I felt very hopeful after doing the ritual, and I’m continuing to hold onto that hope, despite 2017 kicking off with my desktop’s CPU frying and my shaky medication footing making it hard to human effectively (prescription expired; I’ve got it sorted now but I was without my meds for a bit and it was bad).

Desperation might not sit well with some people, corporeal or not; somehow I get the feeling that Santa really doesn’t mind it, and just wants to give. And if he can, he will, and I’m trusting and hoping and praying and having faith that he can and he will and we can get ourselves out of this hole we’re in, that we can get to a place of comfort. And yes, it does really say something about the housing market and economy of our city that “winning the lottery” is the main way we see to get to a place of financial comfort.

So I flung my desperation out there, and soon I’ll burn it, and may Santa hear my wishes and help me. May we find a place to call our own this year; may we start a family.

Ho, ho, ho.


Post Script: Obviously, it’s far past Epiphany as I post this. I haven’t actually burned the letter yet. But it’s Imbolc, so I am going to try to do so tonight.

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Lantern of the Ancestors

Sermon in church yesterday was exactly what I needed.

I was late, somehow, even though I made the decision to stay up later and make the 8:30 am service instead of snatching 3 hours sleep before the 10:30 am; distraction set in, and then I’m running out the door at 8:25, which is fine as it’s a five-minute drive, only to be confronted by a car covered in frost and nearly frozen shut. Winter is hard on us perpetually late people.

I snuck in during a song and found a space on a pew; no one was angry with me, but still I felt embarrassed. I keep telling myself that I am going to make a change, and then it’s Sunday morning and I’m late to church and sitting there with an empty stomach, always a bad idea before communion with real wine.

The pews are hard, even with the cushion I always ask for. I can feel the wood in my butt, my back, my legs. I stand as much as I can during the service, but that is difficult too. Luckily no kneeling is required; I would not fit anyway, between the narrow pews. But this discomfort is small, and it does not detract, it is not reason to quit. I feel much of the same discomfort in my daily life. It is part of life for me, now.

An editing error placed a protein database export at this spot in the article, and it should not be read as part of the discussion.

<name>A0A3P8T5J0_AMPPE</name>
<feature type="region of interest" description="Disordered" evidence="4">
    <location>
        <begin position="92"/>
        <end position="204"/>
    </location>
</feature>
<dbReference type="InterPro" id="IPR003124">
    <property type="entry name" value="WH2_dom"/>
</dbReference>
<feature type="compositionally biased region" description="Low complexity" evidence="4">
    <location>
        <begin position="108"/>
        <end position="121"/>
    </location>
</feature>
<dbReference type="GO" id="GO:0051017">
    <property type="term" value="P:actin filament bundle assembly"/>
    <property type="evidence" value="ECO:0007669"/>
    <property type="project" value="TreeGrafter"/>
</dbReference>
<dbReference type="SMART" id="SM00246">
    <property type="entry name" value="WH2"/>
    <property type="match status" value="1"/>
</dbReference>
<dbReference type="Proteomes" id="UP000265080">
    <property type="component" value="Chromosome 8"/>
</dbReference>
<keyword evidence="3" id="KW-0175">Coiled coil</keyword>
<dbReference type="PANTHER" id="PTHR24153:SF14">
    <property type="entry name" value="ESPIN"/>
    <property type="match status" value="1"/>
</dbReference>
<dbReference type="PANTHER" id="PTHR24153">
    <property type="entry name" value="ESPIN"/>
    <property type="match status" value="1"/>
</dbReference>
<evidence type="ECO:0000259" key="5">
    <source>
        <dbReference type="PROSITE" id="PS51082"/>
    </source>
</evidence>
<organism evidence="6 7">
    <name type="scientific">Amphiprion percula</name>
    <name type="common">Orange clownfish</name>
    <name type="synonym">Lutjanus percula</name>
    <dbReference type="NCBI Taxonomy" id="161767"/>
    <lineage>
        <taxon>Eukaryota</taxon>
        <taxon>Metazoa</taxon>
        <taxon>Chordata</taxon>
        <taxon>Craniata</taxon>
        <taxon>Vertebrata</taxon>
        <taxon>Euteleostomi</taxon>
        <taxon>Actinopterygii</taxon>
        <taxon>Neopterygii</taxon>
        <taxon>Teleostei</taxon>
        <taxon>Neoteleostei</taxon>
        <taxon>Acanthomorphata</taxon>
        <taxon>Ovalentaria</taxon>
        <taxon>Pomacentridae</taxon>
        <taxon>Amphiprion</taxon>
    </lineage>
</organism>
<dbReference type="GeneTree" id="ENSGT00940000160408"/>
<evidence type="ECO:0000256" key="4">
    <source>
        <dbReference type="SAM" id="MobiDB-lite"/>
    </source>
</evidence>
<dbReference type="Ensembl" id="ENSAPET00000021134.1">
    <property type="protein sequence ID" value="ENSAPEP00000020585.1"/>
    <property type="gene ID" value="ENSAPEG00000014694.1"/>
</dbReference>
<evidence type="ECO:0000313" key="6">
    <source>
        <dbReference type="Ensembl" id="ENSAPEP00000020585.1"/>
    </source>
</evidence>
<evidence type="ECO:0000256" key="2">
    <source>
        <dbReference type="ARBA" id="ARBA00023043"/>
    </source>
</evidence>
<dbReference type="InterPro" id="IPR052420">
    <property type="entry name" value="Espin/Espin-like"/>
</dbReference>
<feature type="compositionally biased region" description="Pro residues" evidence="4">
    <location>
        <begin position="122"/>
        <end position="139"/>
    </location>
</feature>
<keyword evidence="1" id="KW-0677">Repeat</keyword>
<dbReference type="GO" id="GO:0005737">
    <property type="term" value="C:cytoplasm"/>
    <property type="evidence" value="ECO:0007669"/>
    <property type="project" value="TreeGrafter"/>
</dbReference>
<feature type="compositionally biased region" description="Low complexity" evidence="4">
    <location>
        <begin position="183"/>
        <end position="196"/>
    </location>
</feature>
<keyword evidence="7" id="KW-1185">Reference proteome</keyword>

The 8:30 crowd is older than the 10:30 crowd, no doubt because the 10:30 service includes Sunday School and thus is more popular for people with young children. The woman in front of me had hair that reminded me of my Oma’s, and she wore red, Oma’s favourite colour.

I always think of Oma at this time of year. Today is Sinterklaas Day, known to many as “Dutch Christmas”. It’s an ancestor day for me now, but someday I hope it also becomes something to spend with children.

Yesterday I felt myself wishing I had started going to church when she were still alive, so it would have been something we could have shared, but it wouldn’t have worked. Six years ago I wasn’t in a place where I could have attended church and still remained true to my personal faiths; I wouldn’t have been able to reconcile the two spaces. So really, I found myself wishing she were still alive, so I could sit with her and sing, and pray, and do the things she found such comfort in and returned to with vigor as she lay dying.

I smelled her soap, and felt her sit beside me. I could see her out of the corner of my eye. And next to her for a moment, I thought maybe it was Opa — my step-Opa, the man she married in her 70s — but no, I think where ever he is, if he spends time with her and his first wife, he might draw the line at attending church with either of them. No, it was my Opa Jake, as young as I’ve imagined him, the only way I can picture him, as I have no memories of him at all. He sat as young as he was when he died, holding hands with a much older Oma, who glowed with an ethereal light.

During sermon the priest told a story about a child who has made a present for his family in class, but in his excitement to meet them, trips, and it breaks into a million pieces. He is upset, and he cries, and the parents try to comfort him by saying “You are okay, and it doesn’t matter.” The grandmother picks up the child, and says “It does matter, it matters very much,” and she weeps with him.

In the rest of the sermon she talked about the paradox of freedom and danger, and how the wilderness can be a place of freedom, but also a place of judgement. She talked about how when god’s people felt lost and disconnected from him, they made idols of gold and silver to help connect themselves better to him, until they could learn to trust in him again.

I have grown reliant on my shrine trappings, on the items I use to trick my mind into a religious mindset. There is nothing wrong with using them on a regular basis, there is nothing wrong with using objects and symbols; we are symbolic creatures. But when something such as a flood happens, when my life is upended and my office filled with things so I can no longer access any of my shrines, or my altar; when I am unable to do the physical aspect of religion: the rest falls apart.